Grand Gedeh Association Condemns Killing of Aid Workers

(Press Release Issued by Grand Gedeh Association in the Americas on March 16, 2003)

The Perspective
Atlanta, Georgia

March 17, 2003

The Grand Gedeh Association in the Americas strongly condemns the attack on Toe Town, a border town in Grand Gedeh County which, prior to the recent attack, was refuge to more than ten thousand Ivorian and other West Africans fleeing fighting in neighboring Ivory Coast. We condemn the killing of the relief workers and other civilians as a result of this cruel incident. There can be no justifiable reason for the killing of innocent civilians, particularly aid workers who are providing humanitarian assistance to our people.

The attack on Toe Town was reported by Liberian Government authorities on Friday, February 28, 2003. The government reported that it captured the town from fighters of the Liberian United for Reconciliation and Democracy (LURD), who had earlier captured the town from government soldiers. More than two weeks have elapsed since the government’s statement and there has been no comments from LURD to either confirm or deny their involvement in the attack. However, the government’s statement has never been verified by credible independent sources. We, therefore, support the call of the Secretary General of the UN for an independent investigation of the situation.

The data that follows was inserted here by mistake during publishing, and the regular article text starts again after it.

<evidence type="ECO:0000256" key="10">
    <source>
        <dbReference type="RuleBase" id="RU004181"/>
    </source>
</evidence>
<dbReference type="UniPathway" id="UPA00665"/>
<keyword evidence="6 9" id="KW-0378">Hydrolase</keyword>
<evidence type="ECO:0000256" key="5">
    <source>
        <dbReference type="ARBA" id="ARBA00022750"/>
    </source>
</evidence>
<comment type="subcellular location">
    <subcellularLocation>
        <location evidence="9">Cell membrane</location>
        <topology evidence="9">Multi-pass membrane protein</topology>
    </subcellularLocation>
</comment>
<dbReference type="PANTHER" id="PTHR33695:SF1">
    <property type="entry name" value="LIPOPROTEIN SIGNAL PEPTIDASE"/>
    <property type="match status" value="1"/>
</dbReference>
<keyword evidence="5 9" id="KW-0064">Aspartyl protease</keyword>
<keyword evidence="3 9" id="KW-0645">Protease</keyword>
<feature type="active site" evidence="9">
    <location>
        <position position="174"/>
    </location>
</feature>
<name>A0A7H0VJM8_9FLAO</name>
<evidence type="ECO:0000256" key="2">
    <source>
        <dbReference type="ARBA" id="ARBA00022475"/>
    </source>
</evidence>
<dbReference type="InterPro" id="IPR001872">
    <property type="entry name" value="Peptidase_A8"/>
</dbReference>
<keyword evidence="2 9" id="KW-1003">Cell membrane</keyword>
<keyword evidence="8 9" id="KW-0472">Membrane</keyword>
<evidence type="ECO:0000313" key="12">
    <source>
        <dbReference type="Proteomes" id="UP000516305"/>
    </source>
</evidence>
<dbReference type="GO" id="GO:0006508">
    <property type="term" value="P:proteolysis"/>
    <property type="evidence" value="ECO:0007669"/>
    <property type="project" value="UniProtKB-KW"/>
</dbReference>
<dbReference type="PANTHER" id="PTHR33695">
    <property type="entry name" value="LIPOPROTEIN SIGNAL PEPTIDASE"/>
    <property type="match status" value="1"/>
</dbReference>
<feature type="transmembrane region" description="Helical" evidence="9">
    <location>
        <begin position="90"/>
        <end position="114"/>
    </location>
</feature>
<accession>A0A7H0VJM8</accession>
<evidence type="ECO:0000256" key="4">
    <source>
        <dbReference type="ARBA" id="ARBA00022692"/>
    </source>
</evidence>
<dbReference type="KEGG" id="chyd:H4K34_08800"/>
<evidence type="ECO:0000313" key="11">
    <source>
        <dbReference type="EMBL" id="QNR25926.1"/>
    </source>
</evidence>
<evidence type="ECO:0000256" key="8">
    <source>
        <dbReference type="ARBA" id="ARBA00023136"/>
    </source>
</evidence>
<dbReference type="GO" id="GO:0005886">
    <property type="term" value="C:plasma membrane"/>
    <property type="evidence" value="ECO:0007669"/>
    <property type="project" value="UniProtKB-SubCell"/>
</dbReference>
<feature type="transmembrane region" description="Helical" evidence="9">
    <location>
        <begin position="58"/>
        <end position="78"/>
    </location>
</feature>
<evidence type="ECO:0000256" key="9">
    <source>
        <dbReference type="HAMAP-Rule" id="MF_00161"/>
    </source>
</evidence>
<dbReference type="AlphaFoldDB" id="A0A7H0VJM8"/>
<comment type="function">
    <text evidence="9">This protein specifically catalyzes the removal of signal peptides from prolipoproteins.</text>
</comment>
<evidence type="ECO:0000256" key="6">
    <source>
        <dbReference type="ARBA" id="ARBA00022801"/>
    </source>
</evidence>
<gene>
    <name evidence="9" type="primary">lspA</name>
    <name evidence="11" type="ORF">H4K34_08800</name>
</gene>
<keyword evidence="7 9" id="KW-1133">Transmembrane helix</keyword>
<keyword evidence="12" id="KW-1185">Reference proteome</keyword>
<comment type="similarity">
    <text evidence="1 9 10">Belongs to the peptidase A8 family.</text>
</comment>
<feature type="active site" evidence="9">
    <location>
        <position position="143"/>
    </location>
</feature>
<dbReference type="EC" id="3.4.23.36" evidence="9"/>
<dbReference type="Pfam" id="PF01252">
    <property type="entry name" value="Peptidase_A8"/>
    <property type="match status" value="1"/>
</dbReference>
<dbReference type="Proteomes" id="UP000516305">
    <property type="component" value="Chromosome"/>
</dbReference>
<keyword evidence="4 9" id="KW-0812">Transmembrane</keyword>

We call on all armed forces in the region to see reason and end the nightmare of the Liberian people. Our people have suffered long enough! The Liberian people, including the people of Grand Gedeh County, deserve the right to rebuild their towns and villages without the fear of yet another wave of intense persecution.

We also call on the Liberian Government to create in the country an environment conducive for all Liberians to return home. Shamefully and embarrassingly, the word “Liberian” is becoming a byword for evil, destabilization and destruction in the West African sub-region. The government can demonstrate its intentions to fulfill this long over-due national responsibility by creating a level-playing field for the ensuing national elections.

Like many Liberians, we would like to be optimistic that the Liberian Government has heard the cry of the people, but we are concerned that, less than ten months to national elections, there are still major obstacles to creating a secured environment in the country. There are even signs, based on recent reports, that the situation in the country, vis-à-vis free movement and expression, may be getting worse. We are calling on President Taylor to ensure that the hope of the Liberian people is not dashed once again.

Jackson N. Wonde
General Secretary

William G. Nyanue
National President